Persistent surplus targeting by Member States is at best naive and at worst reveals a fundamental economic failing of the Pact, undermining the Single Market. Instead of saying this, UK Prime Minister David Cameron made a fool of himself and the British ambition of leadership within the EU. In explaining the reason for exercising his veto, he said that he went to Brussels “to protect British national interests” and seek “safeguards on the Single Market and on financial services”. He is partly right about the Single Market but by accident only. It was amateur politics and lacked deeper economic understanding.

If Cameron wanted to show leadership and solidify opinion about why the Pact is bad for Europe – and on that I agree with him – he should have pointed out what was said at the London conference by Greek policy expert Loukas Tsoukalis, president of the Hellenic Foundation for European Foreign Policy in Athens. I find the irony immensely titillating!

Tsoukalis said that within a currency union, countries with persistent budget surpluses are economically as dysfunctional as those with deficits, unless there is a fiscal transfer to keep the system in balance. He rightly said that we will be locked into a negative-sum game if adjustments are only undertaken on the part of deficit States. Cameron should know this – he presides over a currency union.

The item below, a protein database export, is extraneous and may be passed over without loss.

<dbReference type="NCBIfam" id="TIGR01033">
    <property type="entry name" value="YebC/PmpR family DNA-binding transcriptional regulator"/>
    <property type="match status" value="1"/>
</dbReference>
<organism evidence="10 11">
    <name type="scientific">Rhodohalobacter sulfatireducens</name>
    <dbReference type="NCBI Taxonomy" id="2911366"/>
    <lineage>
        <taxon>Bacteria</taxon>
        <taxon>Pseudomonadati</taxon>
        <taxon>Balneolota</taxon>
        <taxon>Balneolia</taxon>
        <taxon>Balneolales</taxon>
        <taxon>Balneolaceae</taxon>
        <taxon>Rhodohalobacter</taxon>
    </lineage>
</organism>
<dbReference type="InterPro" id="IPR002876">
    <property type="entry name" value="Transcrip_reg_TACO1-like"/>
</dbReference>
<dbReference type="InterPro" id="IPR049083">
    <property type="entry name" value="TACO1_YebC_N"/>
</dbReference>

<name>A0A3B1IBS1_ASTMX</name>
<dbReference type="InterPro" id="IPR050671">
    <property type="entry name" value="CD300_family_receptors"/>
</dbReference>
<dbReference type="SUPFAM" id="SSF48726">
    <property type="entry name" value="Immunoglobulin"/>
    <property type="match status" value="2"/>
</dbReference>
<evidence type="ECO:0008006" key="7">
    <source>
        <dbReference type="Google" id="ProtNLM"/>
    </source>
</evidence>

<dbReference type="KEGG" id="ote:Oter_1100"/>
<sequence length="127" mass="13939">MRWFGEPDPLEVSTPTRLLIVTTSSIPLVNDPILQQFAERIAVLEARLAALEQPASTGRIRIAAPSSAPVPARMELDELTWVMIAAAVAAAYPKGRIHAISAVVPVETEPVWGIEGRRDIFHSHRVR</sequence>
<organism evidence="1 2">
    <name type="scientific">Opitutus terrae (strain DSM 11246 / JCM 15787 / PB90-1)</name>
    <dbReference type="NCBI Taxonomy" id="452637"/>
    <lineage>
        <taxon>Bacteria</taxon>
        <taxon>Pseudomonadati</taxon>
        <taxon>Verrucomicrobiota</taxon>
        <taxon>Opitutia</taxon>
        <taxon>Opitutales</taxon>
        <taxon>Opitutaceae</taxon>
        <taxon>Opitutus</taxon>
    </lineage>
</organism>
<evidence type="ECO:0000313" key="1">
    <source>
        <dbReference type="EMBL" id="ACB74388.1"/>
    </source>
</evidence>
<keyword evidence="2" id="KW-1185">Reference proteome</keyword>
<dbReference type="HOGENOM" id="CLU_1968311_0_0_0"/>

For a positive-sum game we need both structural reform as well as a coherent investment strategy. Tsoukalis continued, “something must give: keeping the current political union requires a new currency union, keeping the currency union requires a new political union”.

The principle of fiscal transfer is often misleadingly referred to as the ‘Transfer Union’ and fervently resisted by Angela Merkel as she tries to placate domestic political discontent. I find it astounding – but not surprising – that Merkel and Cameron both prioritise myopic politics over the bigger picture.

The term ‘transfer union’ creates the impression that hardworking nations must permanently give handouts to the lazy ones. The point should be better articulated to explain that these fiscal transfers are temporary – and a necessary precondition for a currency union to work – until the sluggish economies are boosted sufficiently to balance their budgets.